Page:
I also have to acknowledge that countries, including Germany, often issue travel warnings about cities in the USA, supposedly a fully-developed country, because of high crime rates, the targeting of tourists in particular for robbery, and hot-button political situations that could/have lead to riots. And so far, we've been robbed in just one place: Berlin (pick pocket in a bar). There's crime and safety concerns in EVERY city on Earth! It could be (and has been) said that every country is developing.
- Guide books and online forums
I know I sound like a broken record, or that I work for Lonely Planet (I don't!). But 90% of the time, the authors of the LP guides know what they are talking about, probably because they listen to what other travelers tell them, in addition to writing based on their own first-hand experiences. They also offer a lot of female-specific advice. The Rough Guides are also good. Basically, if a guide book exists for a developing country or region you want to visit, chances are it's reasonable for you to think about traveling there -- but, ofcourse, read the book first! You want to find out if women may walk around alone in the day, take public transport without a male escort, book a hotel and not have to push a bureau against the door, etc.
- Testimonies on the Thorn Tree and other online forums are good ways to further research destinations, but posts have to be taken with a grain of salt: don't base a decision just on one testimonial -- look for corroboration. Also, many of the posts are male specific: a guy may have had a great time in a particular country, but not be aware of just how hard it is for a woman to travel there, how she should dress, what places are absolutely off-limits because of safety or culture, etc.
- US State Department Travel Advice
List the risks of every country (except the USA, ofcourse). Please note that there are risks associated with EVERY country. After the bombings in November 2006 of hotels in Amman, my partner and I discussed whether or not we still wanted to go to Jordan for my 40th birthday the following January; after a few days of thinking about it, we still went, despite the warnings on the US State Department web site, and we were fine (we took into account the usual safety of the country and the kinds of hotels where we would be staying). If you do travel to a developing country, consider registering with this site as well regarding your trip, in case you need to be evacuated.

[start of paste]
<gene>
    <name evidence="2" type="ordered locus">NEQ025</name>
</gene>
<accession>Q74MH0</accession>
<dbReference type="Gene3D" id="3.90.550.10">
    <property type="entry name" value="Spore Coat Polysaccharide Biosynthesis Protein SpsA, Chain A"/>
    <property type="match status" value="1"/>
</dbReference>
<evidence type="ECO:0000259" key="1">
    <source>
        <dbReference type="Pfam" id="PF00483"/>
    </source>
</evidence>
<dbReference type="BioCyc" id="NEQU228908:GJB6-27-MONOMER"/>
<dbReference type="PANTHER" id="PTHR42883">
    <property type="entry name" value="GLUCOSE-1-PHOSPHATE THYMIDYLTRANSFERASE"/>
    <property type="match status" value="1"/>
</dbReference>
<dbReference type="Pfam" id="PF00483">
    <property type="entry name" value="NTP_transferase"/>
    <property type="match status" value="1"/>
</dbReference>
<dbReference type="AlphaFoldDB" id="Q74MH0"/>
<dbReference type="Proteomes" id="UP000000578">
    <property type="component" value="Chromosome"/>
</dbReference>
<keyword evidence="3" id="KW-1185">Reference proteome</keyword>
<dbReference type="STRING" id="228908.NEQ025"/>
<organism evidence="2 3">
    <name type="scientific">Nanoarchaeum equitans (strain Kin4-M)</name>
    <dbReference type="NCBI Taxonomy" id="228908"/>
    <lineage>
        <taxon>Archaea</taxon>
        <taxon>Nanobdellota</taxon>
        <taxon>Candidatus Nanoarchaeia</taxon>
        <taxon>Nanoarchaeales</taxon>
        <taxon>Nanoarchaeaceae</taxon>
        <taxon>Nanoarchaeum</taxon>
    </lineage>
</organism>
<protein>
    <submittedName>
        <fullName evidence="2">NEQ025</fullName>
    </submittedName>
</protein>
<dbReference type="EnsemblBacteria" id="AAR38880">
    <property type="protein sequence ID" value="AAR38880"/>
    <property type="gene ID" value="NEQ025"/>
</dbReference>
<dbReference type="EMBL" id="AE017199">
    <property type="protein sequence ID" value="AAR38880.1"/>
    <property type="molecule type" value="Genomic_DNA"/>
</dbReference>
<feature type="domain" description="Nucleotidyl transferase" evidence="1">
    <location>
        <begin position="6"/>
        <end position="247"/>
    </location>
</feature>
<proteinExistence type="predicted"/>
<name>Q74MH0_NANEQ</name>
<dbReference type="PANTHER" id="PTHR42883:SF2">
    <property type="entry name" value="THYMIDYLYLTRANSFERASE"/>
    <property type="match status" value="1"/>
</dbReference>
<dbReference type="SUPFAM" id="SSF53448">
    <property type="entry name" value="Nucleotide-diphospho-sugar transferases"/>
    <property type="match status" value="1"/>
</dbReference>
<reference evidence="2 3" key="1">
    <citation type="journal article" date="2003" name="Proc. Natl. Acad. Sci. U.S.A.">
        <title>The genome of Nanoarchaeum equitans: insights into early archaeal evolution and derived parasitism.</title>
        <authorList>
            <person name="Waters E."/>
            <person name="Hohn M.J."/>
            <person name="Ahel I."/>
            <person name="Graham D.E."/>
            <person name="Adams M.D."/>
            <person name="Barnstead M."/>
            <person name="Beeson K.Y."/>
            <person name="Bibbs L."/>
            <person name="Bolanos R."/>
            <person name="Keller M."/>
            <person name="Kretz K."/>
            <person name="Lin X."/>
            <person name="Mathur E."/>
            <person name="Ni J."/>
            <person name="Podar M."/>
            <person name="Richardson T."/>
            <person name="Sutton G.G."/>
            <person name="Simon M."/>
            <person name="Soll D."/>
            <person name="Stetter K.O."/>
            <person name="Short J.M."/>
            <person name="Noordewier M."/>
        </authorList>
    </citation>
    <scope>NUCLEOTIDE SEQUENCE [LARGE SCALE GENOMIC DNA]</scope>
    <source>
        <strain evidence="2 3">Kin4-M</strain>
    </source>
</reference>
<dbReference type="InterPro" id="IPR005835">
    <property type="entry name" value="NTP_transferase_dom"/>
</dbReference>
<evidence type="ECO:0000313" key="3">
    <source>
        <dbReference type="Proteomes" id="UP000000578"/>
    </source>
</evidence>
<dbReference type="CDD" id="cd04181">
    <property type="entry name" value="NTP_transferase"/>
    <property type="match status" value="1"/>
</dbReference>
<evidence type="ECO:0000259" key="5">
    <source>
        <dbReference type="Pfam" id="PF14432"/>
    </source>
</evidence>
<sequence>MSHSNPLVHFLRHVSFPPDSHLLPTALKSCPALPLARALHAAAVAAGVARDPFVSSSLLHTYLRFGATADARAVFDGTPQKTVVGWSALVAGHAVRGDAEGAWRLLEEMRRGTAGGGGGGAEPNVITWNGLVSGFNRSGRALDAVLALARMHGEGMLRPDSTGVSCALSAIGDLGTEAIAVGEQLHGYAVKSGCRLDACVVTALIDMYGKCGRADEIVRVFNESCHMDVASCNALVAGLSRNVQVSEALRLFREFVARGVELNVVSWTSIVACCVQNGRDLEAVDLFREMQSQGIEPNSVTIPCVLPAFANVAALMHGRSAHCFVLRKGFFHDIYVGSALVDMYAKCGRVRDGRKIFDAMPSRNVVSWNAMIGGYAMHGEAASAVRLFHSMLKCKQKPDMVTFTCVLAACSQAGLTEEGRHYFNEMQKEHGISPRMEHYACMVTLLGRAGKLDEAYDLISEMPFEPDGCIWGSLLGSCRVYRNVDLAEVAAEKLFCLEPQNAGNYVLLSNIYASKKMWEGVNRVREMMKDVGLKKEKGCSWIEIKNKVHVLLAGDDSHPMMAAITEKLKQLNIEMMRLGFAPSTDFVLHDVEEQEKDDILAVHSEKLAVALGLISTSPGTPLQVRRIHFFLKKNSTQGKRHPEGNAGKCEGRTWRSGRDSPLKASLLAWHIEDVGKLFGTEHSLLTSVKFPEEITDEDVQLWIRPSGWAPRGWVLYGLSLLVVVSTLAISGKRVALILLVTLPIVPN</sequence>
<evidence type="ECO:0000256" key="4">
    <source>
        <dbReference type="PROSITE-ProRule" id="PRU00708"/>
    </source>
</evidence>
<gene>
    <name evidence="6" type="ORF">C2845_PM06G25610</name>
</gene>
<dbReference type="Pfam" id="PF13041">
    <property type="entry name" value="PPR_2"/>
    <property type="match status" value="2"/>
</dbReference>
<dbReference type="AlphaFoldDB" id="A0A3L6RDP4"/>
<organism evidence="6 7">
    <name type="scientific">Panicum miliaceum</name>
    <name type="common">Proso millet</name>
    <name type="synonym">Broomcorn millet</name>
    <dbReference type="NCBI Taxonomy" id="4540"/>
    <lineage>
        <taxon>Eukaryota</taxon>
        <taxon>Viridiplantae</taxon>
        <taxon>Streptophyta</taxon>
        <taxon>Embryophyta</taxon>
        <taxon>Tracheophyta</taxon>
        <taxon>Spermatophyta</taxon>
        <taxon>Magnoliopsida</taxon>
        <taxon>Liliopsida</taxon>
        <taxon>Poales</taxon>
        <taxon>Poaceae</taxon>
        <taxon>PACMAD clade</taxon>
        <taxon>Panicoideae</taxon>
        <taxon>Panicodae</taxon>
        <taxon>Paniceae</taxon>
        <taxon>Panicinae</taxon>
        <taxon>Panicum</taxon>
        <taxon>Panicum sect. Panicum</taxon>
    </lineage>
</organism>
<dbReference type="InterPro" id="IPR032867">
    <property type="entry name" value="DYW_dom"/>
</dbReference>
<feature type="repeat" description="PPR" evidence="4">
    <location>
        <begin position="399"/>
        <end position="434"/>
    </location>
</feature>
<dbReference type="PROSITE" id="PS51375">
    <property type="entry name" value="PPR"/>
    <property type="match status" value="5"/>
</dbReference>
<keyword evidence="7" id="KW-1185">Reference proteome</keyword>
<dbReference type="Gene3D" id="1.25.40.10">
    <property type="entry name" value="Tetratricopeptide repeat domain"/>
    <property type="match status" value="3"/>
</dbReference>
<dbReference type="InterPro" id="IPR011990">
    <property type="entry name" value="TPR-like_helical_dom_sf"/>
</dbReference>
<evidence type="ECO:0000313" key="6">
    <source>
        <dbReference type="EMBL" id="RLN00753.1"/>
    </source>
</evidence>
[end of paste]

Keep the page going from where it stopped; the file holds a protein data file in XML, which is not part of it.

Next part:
- Embassy Web sites
I have a look at both the US embassy site for the country I want to visit, and, that country's embassy web site for the USA. The content and tone on each gives me lots of indications as to how much that country is used-to travelers, and the most common issues travelers to that country face.
- The News
I type the name of a developing country, or city in such, that I want to visit, into a news search engine, such as Yahoo News, every few days for a month or so. What comes up? If there are constant stories of, say, attacks by right-wing youth on foreigners, or corruption among the police, or civil war, or mistreatment of women, I will probably want to rethink a trip to such an area.
- Reports by International NGOs
If a country gets continually blasted by Amnesty International or Human Rights Watch for its treatment of women, foreigners or ethnic minorities, I'm probably not going to go there, no matter how beautiful the scenery. A negative report doesn't automatically take a country off my list, but if I see a substantial, pervasive, negative political trend in a country that I don't want to support with my tourist dollars, I'm not going.